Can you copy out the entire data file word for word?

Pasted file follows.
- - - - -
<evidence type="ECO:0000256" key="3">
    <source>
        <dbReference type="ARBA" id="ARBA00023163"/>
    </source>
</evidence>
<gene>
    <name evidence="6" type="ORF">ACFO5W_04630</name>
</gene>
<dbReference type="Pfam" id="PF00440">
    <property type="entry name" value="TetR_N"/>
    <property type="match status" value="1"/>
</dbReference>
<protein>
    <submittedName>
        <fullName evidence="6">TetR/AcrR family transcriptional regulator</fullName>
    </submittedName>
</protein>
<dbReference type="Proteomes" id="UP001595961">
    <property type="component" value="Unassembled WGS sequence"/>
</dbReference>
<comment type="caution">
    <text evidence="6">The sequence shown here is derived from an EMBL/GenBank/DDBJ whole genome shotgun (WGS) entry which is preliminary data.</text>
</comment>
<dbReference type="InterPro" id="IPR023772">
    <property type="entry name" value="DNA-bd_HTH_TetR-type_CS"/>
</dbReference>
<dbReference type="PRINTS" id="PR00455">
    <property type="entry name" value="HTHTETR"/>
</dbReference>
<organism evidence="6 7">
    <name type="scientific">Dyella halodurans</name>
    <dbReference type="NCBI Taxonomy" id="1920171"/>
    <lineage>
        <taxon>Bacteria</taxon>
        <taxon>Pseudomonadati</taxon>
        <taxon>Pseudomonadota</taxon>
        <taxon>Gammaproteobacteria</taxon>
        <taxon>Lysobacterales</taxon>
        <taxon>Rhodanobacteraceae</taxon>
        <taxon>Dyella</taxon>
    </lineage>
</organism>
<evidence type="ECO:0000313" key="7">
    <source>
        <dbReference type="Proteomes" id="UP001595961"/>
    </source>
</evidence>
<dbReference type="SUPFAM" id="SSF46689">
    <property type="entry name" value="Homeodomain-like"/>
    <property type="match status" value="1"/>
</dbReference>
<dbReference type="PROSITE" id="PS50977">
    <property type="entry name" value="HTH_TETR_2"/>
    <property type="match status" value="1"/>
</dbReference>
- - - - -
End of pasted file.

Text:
<evidence type="ECO:0000256" key="3">
    <source>
        <dbReference type="ARBA" id="ARBA00023163"/>
    </source>
</evidence>
<gene>
    <name evidence="6" type="ORF">ACFO5W_04630</name>
</gene>
<dbReference type="Pfam" id="PF00440">
    <property type="entry name" value="TetR_N"/>
    <property type="match status" value="1"/>
</dbReference>
<protein>
    <submittedName>
        <fullName evidence="6">TetR/AcrR family transcriptional regulator</fullName>
    </submittedName>
</protein>
<dbReference type="Proteomes" id="UP001595961">
    <property type="component" value="Unassembled WGS sequence"/>
</dbReference>
<comment type="caution">
    <text evidence="6">The sequence shown here is derived from an EMBL/GenBank/DDBJ whole genome shotgun (WGS) entry which is preliminary data.</text>
</comment>
<dbReference type="InterPro" id="IPR023772">
    <property type="entry name" value="DNA-bd_HTH_TetR-type_CS"/>
</dbReference>
<dbReference type="PRINTS" id="PR00455">
    <property type="entry name" value="HTHTETR"/>
</dbReference>
<organism evidence="6 7">
    <name type="scientific">Dyella halodurans</name>
    <dbReference type="NCBI Taxonomy" id="1920171"/>
    <lineage>
        <taxon>Bacteria</taxon>
        <taxon>Pseudomonadati</taxon>
        <taxon>Pseudomonadota</taxon>
        <taxon>Gammaproteobacteria</taxon>
        <taxon>Lysobacterales</taxon>
        <taxon>Rhodanobacteraceae</taxon>
        <taxon>Dyella</taxon>
    </lineage>
</organism>
<evidence type="ECO:0000313" key="7">
    <source>
        <dbReference type="Proteomes" id="UP001595961"/>
    </source>
</evidence>
<dbReference type="SUPFAM" id="SSF46689">
    <property type="entry name" value="Homeodomain-like"/>
    <property type="match status" value="1"/>
</dbReference>
<dbReference type="PROSITE" id="PS50977">
    <property type="entry name" value="HTH_TETR_2"/>
    <property type="match status" value="1"/>
</dbReference>